Purim Themes and Theology

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Within this tension between a hidden God and a story seemingly driven by arbitrary fate, a number of other fascinating themes emerge. A comparison with the Exodus from Egypt--commemorated just a few weeks later at Passover--produces striking parallels and very different conclusions. In both stories, a hateful tyrant threatens to destroy the Jews. While the stateless Israelite slaves flee Egypt to find freedom under God's protecting care, the established Jews of Persia use their political connections and skill to reassert themselves within their host community. If the triumph of the Israelites in Egypt is explicitly determined by the exercise of divine authority, the story of Purim is characterized by human deception, sexual manipulation, and bloodshed.

purim costumeIn simple terms, the theology of Passover celebrates God's determination to lead the Jews from exile to their own land, while Purim reflects the situation of a people in the Diaspora surviving by their own wiles within a world of moral uncertainty.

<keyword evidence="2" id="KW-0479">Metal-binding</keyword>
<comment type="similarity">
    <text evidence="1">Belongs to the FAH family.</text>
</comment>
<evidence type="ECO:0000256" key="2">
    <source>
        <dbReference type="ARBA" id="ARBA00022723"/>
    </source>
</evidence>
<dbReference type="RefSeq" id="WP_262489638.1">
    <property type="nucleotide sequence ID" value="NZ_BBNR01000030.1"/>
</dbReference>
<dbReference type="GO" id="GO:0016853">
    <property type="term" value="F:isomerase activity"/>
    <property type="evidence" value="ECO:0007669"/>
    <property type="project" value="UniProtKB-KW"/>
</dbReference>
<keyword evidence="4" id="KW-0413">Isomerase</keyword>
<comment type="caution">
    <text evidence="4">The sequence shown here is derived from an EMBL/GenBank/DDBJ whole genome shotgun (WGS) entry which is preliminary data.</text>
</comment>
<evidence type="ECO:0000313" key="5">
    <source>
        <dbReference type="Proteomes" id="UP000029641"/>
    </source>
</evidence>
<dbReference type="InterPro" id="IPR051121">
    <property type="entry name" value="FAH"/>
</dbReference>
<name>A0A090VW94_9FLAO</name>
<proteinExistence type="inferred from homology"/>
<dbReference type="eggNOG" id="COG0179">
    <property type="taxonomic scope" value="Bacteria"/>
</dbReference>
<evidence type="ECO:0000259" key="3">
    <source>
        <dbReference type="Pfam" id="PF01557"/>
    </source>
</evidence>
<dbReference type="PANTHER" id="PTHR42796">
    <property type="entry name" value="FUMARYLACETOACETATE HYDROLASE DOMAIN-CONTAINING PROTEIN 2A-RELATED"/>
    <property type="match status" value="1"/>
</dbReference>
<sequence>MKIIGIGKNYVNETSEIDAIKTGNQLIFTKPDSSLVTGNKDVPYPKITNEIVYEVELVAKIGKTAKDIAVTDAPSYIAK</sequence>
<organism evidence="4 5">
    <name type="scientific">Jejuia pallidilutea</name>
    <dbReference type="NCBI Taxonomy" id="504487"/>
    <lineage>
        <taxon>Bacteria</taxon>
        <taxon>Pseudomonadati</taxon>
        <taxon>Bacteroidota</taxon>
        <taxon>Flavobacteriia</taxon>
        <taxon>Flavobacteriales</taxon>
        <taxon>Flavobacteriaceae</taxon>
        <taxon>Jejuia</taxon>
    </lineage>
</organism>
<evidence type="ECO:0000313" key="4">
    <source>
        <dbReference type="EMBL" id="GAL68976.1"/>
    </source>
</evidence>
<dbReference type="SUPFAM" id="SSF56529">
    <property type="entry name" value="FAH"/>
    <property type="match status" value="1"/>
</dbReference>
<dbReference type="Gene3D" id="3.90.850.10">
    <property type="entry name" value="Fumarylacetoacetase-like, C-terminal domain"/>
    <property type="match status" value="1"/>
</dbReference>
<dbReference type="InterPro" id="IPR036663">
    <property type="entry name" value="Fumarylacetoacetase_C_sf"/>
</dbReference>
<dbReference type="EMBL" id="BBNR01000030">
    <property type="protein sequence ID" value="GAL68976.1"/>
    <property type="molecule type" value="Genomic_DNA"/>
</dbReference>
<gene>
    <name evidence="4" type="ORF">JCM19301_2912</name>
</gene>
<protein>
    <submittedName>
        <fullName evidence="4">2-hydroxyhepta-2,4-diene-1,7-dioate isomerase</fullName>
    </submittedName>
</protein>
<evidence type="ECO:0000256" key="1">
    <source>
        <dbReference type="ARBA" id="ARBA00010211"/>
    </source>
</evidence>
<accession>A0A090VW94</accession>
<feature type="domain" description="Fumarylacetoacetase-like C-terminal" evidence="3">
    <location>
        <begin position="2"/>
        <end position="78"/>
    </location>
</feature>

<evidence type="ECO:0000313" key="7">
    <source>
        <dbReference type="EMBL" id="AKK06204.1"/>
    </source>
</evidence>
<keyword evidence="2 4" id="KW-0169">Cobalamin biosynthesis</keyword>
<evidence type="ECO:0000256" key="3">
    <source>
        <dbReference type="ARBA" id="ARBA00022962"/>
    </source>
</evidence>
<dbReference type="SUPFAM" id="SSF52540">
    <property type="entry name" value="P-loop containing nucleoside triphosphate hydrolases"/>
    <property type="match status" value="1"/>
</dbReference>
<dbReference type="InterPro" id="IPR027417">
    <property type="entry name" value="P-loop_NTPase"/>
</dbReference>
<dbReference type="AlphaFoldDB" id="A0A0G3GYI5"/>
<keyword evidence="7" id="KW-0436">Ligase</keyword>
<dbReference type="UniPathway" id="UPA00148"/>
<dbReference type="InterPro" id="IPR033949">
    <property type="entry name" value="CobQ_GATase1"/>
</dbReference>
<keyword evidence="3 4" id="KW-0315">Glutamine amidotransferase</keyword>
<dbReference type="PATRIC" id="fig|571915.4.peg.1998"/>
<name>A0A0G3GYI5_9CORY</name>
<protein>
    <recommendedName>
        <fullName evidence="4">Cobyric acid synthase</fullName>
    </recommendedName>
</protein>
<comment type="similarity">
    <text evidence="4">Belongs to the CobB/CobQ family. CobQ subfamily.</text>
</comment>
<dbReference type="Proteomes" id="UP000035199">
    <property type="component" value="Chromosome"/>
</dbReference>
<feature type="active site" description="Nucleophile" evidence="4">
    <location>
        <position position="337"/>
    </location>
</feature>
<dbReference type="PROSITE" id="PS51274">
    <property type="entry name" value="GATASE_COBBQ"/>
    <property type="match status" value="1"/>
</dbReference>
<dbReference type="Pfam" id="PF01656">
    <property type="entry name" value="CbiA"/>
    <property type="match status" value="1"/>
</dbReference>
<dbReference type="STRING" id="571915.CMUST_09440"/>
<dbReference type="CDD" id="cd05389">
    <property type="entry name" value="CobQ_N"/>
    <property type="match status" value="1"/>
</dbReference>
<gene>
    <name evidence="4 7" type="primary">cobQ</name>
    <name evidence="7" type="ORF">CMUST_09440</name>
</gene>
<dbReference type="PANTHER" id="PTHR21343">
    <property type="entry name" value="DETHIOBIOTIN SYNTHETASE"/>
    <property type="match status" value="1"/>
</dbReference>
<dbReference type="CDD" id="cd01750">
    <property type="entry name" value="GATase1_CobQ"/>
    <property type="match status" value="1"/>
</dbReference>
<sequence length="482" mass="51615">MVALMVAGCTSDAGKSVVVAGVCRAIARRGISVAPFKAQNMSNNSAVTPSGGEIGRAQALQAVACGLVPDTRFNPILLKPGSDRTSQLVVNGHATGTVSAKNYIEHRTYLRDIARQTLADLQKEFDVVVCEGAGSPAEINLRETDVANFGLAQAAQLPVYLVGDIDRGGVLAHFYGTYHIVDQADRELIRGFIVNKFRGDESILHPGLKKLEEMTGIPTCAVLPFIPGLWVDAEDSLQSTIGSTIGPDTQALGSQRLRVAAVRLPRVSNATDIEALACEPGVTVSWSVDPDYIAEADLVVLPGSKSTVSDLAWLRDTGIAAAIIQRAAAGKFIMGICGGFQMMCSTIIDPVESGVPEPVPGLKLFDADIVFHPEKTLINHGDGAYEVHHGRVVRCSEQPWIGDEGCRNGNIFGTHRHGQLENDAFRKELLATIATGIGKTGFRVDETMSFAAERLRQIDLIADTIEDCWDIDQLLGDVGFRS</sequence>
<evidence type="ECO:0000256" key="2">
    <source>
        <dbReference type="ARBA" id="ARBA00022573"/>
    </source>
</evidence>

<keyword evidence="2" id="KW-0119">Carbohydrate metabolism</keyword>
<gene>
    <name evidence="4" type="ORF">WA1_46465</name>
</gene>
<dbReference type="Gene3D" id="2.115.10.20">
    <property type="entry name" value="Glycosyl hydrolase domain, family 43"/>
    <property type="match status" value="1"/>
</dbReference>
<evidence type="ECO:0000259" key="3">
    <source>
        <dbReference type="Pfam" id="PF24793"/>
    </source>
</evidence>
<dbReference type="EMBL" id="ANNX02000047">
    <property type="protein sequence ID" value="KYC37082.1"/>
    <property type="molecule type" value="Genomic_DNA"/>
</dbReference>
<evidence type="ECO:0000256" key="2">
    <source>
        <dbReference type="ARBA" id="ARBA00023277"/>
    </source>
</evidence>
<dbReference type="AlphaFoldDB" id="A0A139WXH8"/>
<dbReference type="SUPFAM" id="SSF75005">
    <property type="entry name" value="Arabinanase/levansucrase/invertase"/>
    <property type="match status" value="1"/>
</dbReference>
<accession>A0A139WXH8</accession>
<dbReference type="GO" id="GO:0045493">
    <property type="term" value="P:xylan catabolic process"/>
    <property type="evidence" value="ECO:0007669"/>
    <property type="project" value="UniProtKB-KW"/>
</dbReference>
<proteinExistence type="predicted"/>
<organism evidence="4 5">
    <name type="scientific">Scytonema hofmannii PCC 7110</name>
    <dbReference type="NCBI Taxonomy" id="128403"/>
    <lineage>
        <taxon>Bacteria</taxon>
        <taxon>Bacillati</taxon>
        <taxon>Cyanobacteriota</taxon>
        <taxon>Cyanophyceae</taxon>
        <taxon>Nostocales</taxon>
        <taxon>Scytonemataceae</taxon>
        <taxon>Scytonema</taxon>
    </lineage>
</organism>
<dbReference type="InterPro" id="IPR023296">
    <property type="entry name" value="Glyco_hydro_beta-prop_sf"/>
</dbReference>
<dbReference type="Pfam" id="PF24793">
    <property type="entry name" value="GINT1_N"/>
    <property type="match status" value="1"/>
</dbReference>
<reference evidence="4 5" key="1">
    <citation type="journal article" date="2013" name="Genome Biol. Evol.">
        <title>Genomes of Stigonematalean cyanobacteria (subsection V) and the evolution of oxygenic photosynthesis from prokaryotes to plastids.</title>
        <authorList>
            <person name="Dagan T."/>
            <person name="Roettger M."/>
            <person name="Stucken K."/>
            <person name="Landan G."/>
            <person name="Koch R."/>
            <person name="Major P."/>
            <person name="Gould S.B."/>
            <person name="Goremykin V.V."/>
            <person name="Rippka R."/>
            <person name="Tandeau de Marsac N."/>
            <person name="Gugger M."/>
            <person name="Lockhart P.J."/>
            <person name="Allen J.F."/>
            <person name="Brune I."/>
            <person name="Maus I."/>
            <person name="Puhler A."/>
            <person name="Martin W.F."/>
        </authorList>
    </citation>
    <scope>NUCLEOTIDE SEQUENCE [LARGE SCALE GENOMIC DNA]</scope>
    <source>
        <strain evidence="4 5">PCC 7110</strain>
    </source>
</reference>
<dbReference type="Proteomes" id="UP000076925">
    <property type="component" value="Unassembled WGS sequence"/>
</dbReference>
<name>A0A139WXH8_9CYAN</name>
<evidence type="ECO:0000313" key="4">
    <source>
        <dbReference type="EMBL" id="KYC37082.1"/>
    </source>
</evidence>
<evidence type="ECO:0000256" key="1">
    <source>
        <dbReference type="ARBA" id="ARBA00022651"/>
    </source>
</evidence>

Fluidity of Jewish identity is another key aspect of Purim as. Esther--apparently unobservant of Jewish custom within the court--is more "assimilated" the further she moves up the Persian hierarchy. Her Uncle Mordecai's supposed piousness notwithstanding, when she is finally called upon to serve her people, it is her very assimilation that allows her access to the king and serves all Jews so well.

Purim and its customs of drinking, dressing-up, and mockery provide the natural opportunity for challenging the standard religious system. People are invited to relinquish normal modes of behavior for one day, embracing behavior otherwise viewed with suspicion. Controlled and institutionalized chaos affirms the greater structure of Jewish custom and law by forming an outlet for a healthy questioning and challenge from within. At the same time, consequences of losing control are further balanced by traditions of giving extra tzedakah (charity) and special gifts to friends and neighbors (mishloach manot) on Purim. Even in its antinomianism (breaking the rules), the tradition has one eye focused on communal balance.

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